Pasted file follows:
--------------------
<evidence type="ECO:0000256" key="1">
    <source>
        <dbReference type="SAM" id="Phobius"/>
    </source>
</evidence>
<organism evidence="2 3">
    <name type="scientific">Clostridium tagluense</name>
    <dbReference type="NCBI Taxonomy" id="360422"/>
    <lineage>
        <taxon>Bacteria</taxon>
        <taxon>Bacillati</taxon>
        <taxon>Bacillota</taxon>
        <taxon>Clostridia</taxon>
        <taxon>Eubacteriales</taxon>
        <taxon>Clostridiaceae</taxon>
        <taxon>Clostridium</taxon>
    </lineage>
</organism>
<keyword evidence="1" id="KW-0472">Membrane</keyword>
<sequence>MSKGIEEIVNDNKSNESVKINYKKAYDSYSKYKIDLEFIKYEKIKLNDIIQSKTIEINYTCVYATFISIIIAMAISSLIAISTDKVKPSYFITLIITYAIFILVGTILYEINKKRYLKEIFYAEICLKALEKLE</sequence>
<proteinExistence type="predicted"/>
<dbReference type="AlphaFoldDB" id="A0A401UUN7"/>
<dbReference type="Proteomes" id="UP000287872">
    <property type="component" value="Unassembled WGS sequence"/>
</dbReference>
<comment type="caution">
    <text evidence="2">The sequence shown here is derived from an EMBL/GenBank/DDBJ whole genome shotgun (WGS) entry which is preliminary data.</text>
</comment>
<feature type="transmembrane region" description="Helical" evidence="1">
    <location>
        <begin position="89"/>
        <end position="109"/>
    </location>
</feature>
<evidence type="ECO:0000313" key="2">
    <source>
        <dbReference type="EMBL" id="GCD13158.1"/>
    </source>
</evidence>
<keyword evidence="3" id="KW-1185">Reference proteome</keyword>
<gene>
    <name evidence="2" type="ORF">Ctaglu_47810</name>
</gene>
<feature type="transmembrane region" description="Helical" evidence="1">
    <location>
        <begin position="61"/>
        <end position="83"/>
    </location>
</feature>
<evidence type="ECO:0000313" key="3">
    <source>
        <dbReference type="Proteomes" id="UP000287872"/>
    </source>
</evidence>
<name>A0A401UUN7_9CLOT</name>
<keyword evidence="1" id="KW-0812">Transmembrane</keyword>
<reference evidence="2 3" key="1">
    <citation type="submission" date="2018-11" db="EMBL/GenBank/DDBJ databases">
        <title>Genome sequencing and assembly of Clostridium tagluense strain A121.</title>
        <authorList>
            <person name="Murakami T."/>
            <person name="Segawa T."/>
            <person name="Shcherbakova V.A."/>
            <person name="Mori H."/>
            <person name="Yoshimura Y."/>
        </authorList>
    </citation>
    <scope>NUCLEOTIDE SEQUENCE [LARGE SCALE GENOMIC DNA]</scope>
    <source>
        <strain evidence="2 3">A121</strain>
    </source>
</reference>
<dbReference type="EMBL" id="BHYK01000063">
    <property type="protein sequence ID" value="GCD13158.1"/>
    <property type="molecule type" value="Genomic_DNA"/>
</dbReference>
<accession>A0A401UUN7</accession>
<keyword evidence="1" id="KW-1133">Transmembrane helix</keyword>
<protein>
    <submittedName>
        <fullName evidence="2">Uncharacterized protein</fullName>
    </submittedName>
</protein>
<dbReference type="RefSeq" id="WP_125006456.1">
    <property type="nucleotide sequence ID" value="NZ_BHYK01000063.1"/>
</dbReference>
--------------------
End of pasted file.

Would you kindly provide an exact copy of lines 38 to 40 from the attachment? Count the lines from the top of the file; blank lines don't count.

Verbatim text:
    </source>
</evidence>
<keyword evidence="3" id="KW-1185">Reference proteome</keyword>